1 Department of Applied Mathematics and Computer Science, Technical University of Denmark2 Scientific Computing, Department of Applied Mathematics and Computer Science, Technical University of Denmark3 Department of Informatics and Mathematical Modeling, Technical University of Denmark4 Center for Energy Resources Engineering, Center, Technical University of Denmark
With application to large-scale water wave simulations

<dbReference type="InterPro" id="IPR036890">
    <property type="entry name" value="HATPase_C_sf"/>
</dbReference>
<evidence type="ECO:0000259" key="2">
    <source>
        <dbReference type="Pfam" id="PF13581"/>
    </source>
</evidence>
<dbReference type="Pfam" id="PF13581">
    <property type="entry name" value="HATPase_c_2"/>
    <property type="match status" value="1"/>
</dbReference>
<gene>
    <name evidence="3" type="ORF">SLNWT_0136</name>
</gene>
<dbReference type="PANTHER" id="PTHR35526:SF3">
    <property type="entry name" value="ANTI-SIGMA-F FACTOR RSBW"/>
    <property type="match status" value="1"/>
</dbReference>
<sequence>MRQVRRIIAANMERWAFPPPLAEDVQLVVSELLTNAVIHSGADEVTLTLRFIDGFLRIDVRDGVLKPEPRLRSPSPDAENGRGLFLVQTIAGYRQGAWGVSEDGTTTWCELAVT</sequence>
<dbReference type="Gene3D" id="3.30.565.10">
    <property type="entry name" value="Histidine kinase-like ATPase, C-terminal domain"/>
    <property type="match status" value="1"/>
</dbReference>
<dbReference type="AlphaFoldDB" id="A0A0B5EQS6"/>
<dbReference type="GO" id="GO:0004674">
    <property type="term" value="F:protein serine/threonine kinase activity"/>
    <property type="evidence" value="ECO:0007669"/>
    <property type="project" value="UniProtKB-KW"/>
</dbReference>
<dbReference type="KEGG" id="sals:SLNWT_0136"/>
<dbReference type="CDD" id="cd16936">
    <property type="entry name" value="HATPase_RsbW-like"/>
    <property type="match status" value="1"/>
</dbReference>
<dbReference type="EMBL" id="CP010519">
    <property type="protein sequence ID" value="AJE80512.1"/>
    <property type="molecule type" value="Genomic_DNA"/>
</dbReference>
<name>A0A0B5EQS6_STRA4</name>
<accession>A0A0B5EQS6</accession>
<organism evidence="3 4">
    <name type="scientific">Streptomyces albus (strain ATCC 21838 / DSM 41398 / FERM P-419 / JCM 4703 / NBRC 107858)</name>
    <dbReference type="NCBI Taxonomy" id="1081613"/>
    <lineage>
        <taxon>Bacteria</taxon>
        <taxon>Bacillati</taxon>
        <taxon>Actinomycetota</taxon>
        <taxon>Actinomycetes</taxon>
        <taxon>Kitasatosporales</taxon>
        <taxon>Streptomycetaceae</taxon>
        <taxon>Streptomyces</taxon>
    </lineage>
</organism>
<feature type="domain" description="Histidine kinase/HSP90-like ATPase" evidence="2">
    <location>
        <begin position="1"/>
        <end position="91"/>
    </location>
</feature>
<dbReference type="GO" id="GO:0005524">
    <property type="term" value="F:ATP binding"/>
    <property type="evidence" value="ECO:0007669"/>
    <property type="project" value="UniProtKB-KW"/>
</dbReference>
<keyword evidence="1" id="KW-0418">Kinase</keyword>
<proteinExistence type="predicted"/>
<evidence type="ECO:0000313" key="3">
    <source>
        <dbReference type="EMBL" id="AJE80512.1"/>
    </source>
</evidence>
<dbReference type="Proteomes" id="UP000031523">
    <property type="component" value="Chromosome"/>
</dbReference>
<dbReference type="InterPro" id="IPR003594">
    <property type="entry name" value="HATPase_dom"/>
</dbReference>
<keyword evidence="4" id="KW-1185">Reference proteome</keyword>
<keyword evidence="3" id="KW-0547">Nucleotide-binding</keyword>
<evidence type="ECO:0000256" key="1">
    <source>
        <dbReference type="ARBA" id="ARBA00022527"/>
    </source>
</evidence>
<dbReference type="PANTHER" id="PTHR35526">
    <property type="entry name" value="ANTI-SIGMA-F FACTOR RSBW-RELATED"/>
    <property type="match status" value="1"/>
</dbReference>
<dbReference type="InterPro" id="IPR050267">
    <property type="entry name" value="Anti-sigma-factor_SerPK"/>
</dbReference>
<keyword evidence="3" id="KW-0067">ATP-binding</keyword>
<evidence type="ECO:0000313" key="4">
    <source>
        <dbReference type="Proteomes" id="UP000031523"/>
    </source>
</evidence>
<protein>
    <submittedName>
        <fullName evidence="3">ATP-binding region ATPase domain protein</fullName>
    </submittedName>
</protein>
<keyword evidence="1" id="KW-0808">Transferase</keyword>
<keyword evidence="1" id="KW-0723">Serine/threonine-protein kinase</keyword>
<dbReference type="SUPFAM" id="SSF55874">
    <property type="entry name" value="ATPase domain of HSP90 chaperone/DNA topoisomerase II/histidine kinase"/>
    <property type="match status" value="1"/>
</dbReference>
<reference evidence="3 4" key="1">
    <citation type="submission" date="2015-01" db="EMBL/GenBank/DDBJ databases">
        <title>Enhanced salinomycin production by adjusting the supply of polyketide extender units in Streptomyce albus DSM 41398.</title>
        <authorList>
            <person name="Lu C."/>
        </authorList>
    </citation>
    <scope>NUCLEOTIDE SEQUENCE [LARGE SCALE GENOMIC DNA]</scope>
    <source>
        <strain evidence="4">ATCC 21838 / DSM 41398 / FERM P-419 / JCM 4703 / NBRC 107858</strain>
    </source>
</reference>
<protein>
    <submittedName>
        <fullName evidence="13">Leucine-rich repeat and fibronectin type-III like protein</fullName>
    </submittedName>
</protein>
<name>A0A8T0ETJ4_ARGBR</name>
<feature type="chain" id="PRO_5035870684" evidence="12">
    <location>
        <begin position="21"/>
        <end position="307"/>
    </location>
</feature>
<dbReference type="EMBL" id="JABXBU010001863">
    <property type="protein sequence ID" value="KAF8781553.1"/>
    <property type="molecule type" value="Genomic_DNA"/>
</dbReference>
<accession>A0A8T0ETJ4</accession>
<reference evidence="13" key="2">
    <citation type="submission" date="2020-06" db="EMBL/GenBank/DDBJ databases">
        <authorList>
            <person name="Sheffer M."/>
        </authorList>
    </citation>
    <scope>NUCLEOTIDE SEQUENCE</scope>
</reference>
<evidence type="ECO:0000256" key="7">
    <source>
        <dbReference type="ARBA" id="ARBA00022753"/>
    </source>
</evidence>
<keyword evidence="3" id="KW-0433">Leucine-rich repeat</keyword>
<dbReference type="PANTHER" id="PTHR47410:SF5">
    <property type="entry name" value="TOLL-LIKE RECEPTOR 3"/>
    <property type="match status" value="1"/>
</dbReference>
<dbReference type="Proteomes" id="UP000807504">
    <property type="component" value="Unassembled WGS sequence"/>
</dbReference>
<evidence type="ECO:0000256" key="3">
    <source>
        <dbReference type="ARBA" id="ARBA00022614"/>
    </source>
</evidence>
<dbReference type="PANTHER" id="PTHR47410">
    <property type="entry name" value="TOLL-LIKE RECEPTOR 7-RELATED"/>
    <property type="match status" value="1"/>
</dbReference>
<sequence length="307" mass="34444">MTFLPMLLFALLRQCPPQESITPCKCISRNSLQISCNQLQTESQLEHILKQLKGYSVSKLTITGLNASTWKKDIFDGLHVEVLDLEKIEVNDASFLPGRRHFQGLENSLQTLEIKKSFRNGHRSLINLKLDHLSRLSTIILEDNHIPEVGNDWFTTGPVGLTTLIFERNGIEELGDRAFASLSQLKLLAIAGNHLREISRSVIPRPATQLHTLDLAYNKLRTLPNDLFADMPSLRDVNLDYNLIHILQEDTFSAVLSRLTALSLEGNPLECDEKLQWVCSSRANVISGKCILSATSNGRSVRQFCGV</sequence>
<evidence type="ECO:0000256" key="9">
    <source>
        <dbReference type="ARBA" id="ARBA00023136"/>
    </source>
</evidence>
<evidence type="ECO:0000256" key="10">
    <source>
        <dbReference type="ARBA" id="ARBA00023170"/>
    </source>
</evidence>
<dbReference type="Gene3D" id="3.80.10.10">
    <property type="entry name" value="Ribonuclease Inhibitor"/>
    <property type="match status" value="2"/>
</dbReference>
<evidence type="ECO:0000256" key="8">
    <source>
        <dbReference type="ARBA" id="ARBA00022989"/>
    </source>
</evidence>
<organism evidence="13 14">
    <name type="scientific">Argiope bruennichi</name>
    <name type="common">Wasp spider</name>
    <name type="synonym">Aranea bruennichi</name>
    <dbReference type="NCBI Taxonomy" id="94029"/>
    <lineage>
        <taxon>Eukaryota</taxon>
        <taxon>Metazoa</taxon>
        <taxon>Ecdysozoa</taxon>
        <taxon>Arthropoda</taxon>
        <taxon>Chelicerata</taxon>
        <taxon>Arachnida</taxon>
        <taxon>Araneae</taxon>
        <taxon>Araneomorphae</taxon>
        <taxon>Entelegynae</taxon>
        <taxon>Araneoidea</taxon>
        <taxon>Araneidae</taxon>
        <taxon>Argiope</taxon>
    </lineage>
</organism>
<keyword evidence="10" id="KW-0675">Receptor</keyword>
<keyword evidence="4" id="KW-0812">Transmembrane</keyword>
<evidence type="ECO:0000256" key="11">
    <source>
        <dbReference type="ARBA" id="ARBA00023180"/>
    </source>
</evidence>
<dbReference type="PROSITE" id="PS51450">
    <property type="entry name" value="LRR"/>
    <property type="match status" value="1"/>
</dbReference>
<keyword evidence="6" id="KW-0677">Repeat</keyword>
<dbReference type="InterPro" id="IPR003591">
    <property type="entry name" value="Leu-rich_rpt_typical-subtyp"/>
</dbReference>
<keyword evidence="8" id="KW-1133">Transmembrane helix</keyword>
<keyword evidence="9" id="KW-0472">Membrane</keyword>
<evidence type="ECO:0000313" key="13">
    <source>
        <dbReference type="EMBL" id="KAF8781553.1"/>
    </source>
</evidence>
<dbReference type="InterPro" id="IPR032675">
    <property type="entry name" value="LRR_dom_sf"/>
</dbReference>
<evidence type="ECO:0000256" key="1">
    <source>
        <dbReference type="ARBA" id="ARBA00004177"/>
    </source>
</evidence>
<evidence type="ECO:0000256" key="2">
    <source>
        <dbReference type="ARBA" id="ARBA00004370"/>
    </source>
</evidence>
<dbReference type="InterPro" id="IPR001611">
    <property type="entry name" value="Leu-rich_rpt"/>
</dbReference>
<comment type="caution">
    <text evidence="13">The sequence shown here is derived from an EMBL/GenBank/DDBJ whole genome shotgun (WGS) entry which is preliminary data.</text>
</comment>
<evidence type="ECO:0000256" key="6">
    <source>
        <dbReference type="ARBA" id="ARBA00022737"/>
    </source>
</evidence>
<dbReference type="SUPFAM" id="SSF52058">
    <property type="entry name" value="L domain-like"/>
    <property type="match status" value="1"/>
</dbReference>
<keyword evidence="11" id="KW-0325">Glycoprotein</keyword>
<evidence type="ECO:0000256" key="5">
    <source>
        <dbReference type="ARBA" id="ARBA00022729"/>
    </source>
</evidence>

The main objective with the present study has been to investigate parallel numerical algorithms with the purpose of running efficiently and scalably on modern many-core heterogeneous hardware. In order to obtain good efficiency and scalability on modern multi- and many- core architectures, algorithms and data structures must be designed to utilize the underlying parallel architecture. The architectural changes in hardware design within the last decade, from single to multi and many-core architectures, require software developers to identify and properly implement methods that both exploit concurrency and maintain numerical efficiency. Graphical Processing Units (GPUs) have proven to be very e_ective units for computing the solution of scientific problems described by partial differential equations (PDEs). GPUs have today become standard devices in portable, desktop, and supercomputers, which makes parallel software design applicable, but also a challenge for scientific software developers at all levels. We have developed a generic C++ library for fast prototyping of large-scale PDEs solvers based on flexible-order finite difference approximations on structured regular grids. The library is designed with a high abstraction interface to improve developer productivity. The library is based on modern template-based design concepts as described in Glimberg, Engsig-Karup, Nielsen & Dammann (2013). The library utilizes heterogeneous CPU/GPU environments in order to maximize computational throughput by favoring data locality and low-storage algorithms, which are becoming more and more important as the number of concurrent cores per processor increases. We demonstrate in a proof-of-concept the advantages of the library by assembling a generic nonlinear free surface water wave solver based on unified potential flow theory, for fast simulation of large-scale phenomena, such as long distance wave propagation over varying depths or within large coastal regions. Simulations that are valuable within maritime engineering because of the adjustable properties that follow from the flexible-order implementation. We extend the novel work on an efficient and robust iterative parallel solution strategy proposed by Engsig-Karup, Madsen & Glimberg (2011), for the bottleneck problem of solving a _-transformed Laplace problem in three dimensions at every time integration step. A geometric multigrid preconditioned defect correction scheme is used to attain high-order accurate solutions with fast convergence and scalable work effort. To minimize data storage and enhance performance, the numerical method is based on matrix-free finite difference approximations, implemented to run efficiently on many-core GPUs. Also, single-precision calculations are found to be attractive for reducing transfers and enhancing performance for both pure single and mixed-precision calculations without compromising robustness. A structured multi-block approach is presented that decomposes the problem into several subdomains, supporting flexible block structures to match the physical domain. For data communication across processor nodes, messages are sent using MPI to repeatedly update boundary information between adjacent coupled subdomains. The impact on convergence and performance scalability using the proposed hybrid CUDA-MPI strategy will be presented. A survey of the convergence and performance properties of the preconditioned defect correction method is carried out with special focus on large-scale multi-GPU simulations. Results indicate that a limited number of multigrid restrictions are required, and that it is strongly coupled to the wave resolutions. These results are encouraging for the heterogeneous multi-GPU systems as they reduce the communication overhead signifficantly and prevent both global coarse grid corrections and inefficient processor utilization at the coarsest levels. We find that spatial domain decomposition scales well for large problems sizes, but for problems of limited sizes, the maximum attainable speedup is reached for a low number of processors, as it leads to an unfavorable communication to compute ratio. To circumvent this, we have considered a recently proposed parallel-in-time algorithm referred to as Parareal, in an attempt to introduce algorithmic concurrency in the time discretization. Parareal may be perceived as a two level multigrid method in time, where the numerical solution is first sequentially advanced via course integration and then updated simultaneously on multiple GPUs in a predictor-corrector fashion. A parameter study is performed to establish proper choices for maximizing speedup and parallel effciency. The Parareal algorithm is found to be sensitive to a number of numerical and physical parameters, making practical speedup a matter of parameter tuning. Results are presented to confirm that it is possible to attain reasonable speedups, independently of the spatial problem size. To improve application range, curvilinear grid transformations are introduced to allow representation of complex boundary geometries. The curvilinear transformations increase the complexity of the implementation of the model equations. A number of free surface water wave cases have been demonstrated with boundary-fitted geometries, where the combination of a flexible geometry representation and a fast numerical solver can be a valuable engineering tool for large-scale simulation of real maritime scenarios. The present study touches some of the many possibilities that modern heterogeneous computing can bring if careful and parallel-aware design decisions are made. Though several free surface examples are outlined, we are yet to demonstrate results from a real large-scale engineering case.